Fire in the Hole

Usually, running power into a manufactured home requires that wire be run in conduit under the home for some distance.  Sometimes the distance is short (less than 10 feet), sometimes it is longer (the whole length of the home).  Over the years, changes in the NEC required that we change our manner of installation.

When I was starting to install a lot of manufactured housing, we could run flexible metal conduit under the home.  Then the requirement changed to dis-allow FMC and require PVC.  After that, different types of PVC were required.  One gauge of PVC was allowed under the home, another gauge of PVE was required outside the home.

Then a change came that affected the depth of burial for the PVC outside the home.  Changes also came regarding how the conduit was secured under the home.  For awhile we could secure the conduit by any means we could determine.  Sometimes it meant driving pieces of remnant EMT into the ground and bending it over the conduit.  Then more of a manufactured nature was required – i.e. strapping.

Soon cement pads/footings were poured for the home to sit on and we had to change again by shooting concrete nailing shots into the concrete to secure the strapping and conduit.  I purchased a powder actuated “gun” and we would drive 2 inch nails into the concrete.

From previous experience on large commercial projects I had learned that you should call out a warning before activating the nail gun.  One time while installing the conduit under a manufactured home for a friend, I called out; “fire in the hole.”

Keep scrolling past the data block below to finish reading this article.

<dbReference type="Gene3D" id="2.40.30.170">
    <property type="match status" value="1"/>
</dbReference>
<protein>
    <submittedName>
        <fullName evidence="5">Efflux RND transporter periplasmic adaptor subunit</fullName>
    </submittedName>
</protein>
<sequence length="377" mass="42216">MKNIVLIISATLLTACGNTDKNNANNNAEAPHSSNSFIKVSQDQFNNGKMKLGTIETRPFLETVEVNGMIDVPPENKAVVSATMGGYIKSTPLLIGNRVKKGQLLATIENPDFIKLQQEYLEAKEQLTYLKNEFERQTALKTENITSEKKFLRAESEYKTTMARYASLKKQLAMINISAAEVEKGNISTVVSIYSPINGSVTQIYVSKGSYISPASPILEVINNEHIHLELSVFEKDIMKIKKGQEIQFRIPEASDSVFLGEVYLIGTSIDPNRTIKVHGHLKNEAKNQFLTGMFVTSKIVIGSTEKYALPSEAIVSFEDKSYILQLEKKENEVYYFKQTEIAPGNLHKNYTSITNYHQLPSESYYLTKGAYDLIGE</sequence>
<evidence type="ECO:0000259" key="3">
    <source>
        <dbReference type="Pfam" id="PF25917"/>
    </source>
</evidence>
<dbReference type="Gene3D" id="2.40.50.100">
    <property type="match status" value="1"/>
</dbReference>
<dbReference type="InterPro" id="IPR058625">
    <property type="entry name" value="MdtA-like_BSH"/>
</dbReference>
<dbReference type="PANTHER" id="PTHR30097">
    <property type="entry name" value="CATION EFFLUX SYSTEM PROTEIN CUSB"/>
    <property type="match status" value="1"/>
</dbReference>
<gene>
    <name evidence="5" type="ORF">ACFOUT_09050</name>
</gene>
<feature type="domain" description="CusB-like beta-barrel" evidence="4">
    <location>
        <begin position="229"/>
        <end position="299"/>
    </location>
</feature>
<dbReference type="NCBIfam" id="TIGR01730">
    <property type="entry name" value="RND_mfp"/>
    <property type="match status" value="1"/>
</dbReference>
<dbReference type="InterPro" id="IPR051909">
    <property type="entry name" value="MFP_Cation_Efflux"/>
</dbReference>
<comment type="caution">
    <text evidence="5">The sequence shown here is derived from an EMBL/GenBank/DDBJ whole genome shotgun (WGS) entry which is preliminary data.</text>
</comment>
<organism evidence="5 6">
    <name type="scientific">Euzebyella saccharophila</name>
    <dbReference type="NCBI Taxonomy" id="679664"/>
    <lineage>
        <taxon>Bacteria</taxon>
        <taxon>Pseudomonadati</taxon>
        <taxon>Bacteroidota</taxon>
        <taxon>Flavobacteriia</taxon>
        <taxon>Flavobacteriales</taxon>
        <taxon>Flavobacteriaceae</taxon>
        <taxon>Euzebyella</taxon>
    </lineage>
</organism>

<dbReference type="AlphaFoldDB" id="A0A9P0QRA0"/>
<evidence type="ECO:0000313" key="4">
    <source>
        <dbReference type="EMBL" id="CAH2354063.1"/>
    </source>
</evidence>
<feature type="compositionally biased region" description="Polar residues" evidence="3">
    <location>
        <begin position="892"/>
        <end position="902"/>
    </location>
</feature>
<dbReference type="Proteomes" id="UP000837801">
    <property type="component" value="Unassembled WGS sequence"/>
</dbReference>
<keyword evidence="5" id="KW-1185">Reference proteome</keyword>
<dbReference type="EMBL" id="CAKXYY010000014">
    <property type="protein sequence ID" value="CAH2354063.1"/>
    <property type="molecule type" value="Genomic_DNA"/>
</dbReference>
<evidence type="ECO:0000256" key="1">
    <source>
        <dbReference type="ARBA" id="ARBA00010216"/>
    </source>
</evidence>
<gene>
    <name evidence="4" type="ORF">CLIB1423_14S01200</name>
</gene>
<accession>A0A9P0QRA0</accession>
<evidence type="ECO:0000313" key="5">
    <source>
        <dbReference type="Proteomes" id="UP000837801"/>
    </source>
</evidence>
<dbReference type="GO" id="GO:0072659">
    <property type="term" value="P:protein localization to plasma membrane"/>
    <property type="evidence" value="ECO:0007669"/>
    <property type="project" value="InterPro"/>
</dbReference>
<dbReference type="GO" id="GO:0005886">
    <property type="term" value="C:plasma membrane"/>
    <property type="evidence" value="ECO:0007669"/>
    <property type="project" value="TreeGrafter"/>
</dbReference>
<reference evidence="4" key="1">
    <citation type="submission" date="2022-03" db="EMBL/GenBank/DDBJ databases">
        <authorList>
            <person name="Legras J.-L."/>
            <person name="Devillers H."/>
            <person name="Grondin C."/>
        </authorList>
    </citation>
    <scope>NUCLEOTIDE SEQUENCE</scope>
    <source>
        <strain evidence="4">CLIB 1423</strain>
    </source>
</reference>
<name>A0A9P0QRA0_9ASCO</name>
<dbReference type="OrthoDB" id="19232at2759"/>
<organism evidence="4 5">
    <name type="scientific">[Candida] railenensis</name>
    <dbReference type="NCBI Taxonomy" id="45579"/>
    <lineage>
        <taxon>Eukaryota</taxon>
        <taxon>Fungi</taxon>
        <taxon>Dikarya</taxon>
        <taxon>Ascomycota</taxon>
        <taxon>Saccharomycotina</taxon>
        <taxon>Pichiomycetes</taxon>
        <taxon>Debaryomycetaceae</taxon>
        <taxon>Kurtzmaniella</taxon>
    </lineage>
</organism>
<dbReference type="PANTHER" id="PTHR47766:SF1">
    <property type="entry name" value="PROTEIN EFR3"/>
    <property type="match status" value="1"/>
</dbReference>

I didn’t realize my friend was under the home at the other end when I did so.  I was just calling out the warning/notice as I thought I should.  After calling out the warning I activated the gun.  My friend came out from under the home a little perturbed.  He said; “Adrian called out “fire in the hole BANG!”  What you are supposed to do is allow time for everyone to get clear.”

We’re still friends.

On a different tack, this account reminded me of another dear old friend over in Glasgow, Montana.  Whenever I would meet him on the street, or any place unexpected for that matter, he would say; “Well what a man won’t see when he comes away from home without his gun!”

Another friend of mine, of German descent, would call out; “Adrian, Vas ess loes?”

I would try to reply and he would say; “No, no.  You are supposed to say ‘Alles ess nacht ochtopune.’”   (At least that is what it sounded like to me, since I didn’t know the German language.)  The exchange was supposed to mean; “What’s up?”  Followed by; “Everything is not tied loose.”

Permision granted to laugh at my poor German now.

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